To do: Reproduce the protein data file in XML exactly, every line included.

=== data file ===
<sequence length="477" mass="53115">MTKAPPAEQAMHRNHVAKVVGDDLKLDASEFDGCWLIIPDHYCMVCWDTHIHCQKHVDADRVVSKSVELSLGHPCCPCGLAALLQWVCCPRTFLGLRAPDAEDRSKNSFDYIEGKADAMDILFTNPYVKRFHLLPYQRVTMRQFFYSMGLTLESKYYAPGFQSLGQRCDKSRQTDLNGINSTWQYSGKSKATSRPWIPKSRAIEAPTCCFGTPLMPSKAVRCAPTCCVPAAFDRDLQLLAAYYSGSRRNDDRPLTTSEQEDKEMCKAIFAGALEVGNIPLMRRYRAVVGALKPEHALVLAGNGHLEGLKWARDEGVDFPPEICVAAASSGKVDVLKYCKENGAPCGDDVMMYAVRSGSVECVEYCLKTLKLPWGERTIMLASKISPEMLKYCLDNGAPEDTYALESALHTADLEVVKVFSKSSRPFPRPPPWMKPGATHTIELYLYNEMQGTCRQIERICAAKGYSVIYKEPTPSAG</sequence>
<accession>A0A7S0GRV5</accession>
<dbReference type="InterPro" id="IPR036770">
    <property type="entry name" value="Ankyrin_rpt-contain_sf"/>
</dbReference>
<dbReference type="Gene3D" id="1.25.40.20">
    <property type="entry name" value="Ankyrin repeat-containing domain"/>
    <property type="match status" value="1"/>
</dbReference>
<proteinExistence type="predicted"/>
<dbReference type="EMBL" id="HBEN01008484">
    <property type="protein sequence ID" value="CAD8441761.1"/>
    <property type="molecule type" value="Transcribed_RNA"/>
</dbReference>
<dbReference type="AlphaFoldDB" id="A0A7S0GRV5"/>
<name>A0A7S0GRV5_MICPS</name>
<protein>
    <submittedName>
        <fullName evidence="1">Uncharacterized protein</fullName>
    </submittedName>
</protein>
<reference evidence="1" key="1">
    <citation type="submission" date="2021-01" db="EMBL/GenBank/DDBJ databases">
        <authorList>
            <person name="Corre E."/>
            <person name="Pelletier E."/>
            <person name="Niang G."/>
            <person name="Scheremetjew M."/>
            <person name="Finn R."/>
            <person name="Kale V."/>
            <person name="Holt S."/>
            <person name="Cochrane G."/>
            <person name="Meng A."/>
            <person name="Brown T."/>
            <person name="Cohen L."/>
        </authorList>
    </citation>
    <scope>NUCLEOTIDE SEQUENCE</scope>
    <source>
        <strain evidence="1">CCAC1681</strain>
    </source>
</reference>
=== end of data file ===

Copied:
<sequence length="477" mass="53115">MTKAPPAEQAMHRNHVAKVVGDDLKLDASEFDGCWLIIPDHYCMVCWDTHIHCQKHVDADRVVSKSVELSLGHPCCPCGLAALLQWVCCPRTFLGLRAPDAEDRSKNSFDYIEGKADAMDILFTNPYVKRFHLLPYQRVTMRQFFYSMGLTLESKYYAPGFQSLGQRCDKSRQTDLNGINSTWQYSGKSKATSRPWIPKSRAIEAPTCCFGTPLMPSKAVRCAPTCCVPAAFDRDLQLLAAYYSGSRRNDDRPLTTSEQEDKEMCKAIFAGALEVGNIPLMRRYRAVVGALKPEHALVLAGNGHLEGLKWARDEGVDFPPEICVAAASSGKVDVLKYCKENGAPCGDDVMMYAVRSGSVECVEYCLKTLKLPWGERTIMLASKISPEMLKYCLDNGAPEDTYALESALHTADLEVVKVFSKSSRPFPRPPPWMKPGATHTIELYLYNEMQGTCRQIERICAAKGYSVIYKEPTPSAG</sequence>
<accession>A0A7S0GRV5</accession>
<dbReference type="InterPro" id="IPR036770">
    <property type="entry name" value="Ankyrin_rpt-contain_sf"/>
</dbReference>
<dbReference type="Gene3D" id="1.25.40.20">
    <property type="entry name" value="Ankyrin repeat-containing domain"/>
    <property type="match status" value="1"/>
</dbReference>
<proteinExistence type="predicted"/>
<dbReference type="EMBL" id="HBEN01008484">
    <property type="protein sequence ID" value="CAD8441761.1"/>
    <property type="molecule type" value="Transcribed_RNA"/>
</dbReference>
<dbReference type="AlphaFoldDB" id="A0A7S0GRV5"/>
<name>A0A7S0GRV5_MICPS</name>
<protein>
    <submittedName>
        <fullName evidence="1">Uncharacterized protein</fullName>
    </submittedName>
</protein>
<reference evidence="1" key="1">
    <citation type="submission" date="2021-01" db="EMBL/GenBank/DDBJ databases">
        <authorList>
            <person name="Corre E."/>
            <person name="Pelletier E."/>
            <person name="Niang G."/>
            <person name="Scheremetjew M."/>
            <person name="Finn R."/>
            <person name="Kale V."/>
            <person name="Holt S."/>
            <person name="Cochrane G."/>
            <person name="Meng A."/>
            <person name="Brown T."/>
            <person name="Cohen L."/>
        </authorList>
    </citation>
    <scope>NUCLEOTIDE SEQUENCE</scope>
    <source>
        <strain evidence="1">CCAC1681</strain>
    </source>
</reference>